Fifth in our series of glimpses of the theater future: Round House Theatre’s 2014-15 season. (We’ve previously taken tours of the forthcoming dramatic agendas of Shakespeare Theatre Company, Woolly Mammoth Theatre, Arena Stage and the Kennedy Center.) Bethesda-based Round House, under the guidance of producing artistic director Ryan Rilette, will introduce British playwright Lucy Kirkwood to audiences in the region, as well as show us a cheeky new spin on a holiday staple.

Company trademark: A carefully curated smorgasbord of contemporary and classic plays.

The season:

–“Fool for Love,” by Sam Shepard, directed by Ryan Rilette (Sept. 3-27)

–“Fetch Clay, Make Man,” by Will Power, directed by Derrick Sanders (Oct. 8-Nov.2)

–“The Nutcracker,” by Tommy Rapley, Jake Minton, Phillip Klapperich and Kevin O’Donnell, directed by Joe Calarco (Nov. 26-Dec. 28)

–“Rapture, Blister, Burn,” by Gina Gionfriddo, directed by Shirley Serotsky (Jan. 28-Feb. 22, 2015)

–“Uncle Vanya,” by Anton Chekhov, in a new version by Annie Baker and directed by John Vreeke (April 8-May 3, 2015)

–“NSFW,” by Lucy Kirkwood, directed by Meredith McDonough (May 27-June 21, 2015)

Highlights: “Fetch Clay, Make Man” is Will Power’s story of the unlikely friendship between heavyweight legend Muhammad Ali and Stepin Fetchit, the black actor whose stereotypical comic persona made him rich and later, a target for derision.  In “Rapture, Blister, Burn,” Gina Gionfriddo (“Becky Shaw”) explores the relationship of two women on different trajectories in a post-feminist age. The third new play in the Round House season, “NSFW,” looks with a jaundiced eye at the inner workings of a pair of British magazines, one for men, one for women. In the revival category, Round House brings back a Shepard play it produced early in the company’s life; stages Annie Baker’s (“Circle Mirror Transformation”) take on “Uncle Vanya,” with Rilette making his Bethesda acting debut; and enlists Joe Calarco (“Gypsy”) to mount a contemporary musical version of “The Nutcracker” that’s been a hit in Chicago.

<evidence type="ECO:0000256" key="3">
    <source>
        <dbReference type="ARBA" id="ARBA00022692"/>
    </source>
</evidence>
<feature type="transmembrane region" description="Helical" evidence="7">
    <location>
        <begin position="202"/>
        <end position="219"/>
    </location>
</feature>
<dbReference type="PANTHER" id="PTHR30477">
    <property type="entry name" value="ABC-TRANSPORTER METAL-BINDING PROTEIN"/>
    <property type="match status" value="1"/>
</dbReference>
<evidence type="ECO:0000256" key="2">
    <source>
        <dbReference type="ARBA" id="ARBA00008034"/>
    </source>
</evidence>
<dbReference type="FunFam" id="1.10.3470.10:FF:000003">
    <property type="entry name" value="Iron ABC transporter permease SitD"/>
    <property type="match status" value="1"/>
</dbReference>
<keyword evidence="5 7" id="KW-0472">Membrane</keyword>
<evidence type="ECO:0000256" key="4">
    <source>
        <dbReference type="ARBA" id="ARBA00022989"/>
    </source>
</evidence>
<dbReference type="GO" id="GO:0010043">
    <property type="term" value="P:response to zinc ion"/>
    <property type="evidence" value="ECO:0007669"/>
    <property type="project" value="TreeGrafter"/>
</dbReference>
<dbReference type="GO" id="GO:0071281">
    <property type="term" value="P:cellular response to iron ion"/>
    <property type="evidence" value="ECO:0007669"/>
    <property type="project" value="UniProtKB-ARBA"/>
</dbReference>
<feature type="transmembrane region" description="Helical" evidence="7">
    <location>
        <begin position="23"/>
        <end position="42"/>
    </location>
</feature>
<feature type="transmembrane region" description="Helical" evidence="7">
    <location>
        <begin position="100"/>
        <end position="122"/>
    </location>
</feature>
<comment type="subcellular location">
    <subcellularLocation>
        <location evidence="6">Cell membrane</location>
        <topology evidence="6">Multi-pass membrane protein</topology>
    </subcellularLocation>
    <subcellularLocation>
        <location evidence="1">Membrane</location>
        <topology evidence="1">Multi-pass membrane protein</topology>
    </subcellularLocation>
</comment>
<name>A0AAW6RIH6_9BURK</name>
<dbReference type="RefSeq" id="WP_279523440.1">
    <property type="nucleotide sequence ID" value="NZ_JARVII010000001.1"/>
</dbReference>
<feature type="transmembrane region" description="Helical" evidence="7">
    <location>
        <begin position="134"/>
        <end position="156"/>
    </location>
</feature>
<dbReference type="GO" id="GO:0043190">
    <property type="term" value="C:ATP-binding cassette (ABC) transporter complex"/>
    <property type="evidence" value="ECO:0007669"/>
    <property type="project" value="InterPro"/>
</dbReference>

Analysis: Rilette appears to have assembled another thoughtful, eclectic season, with the potential to surpass even this year’s strong lineup, which has already included among other things a powerful revival of “The Beauty Queen of Leenane” and a solid staging of Melissa James Gibson’s “This.” Still, the new plays on his intriguingly varied menu are by no means slam dunks: Power’s “Fetch Clay, Make Man” garnered respectable rather than stellar reviews in New York, and Kirkwood has been lauded in Britain for her geopolitical play “Chimerica,” a work I found reductive and shrill. Overall, the Round House season is forward-thinking in a lot of ways, including both its range and its efforts to provide opportunities to women (five of the 12 directing and playwriting positions, for instance, go to women, even if one is shared with Chekhov). And even in doing the requisite holiday show Rilette is with this seemingly irreverently reinvented “Nutcracker” keeping his eye on freshness.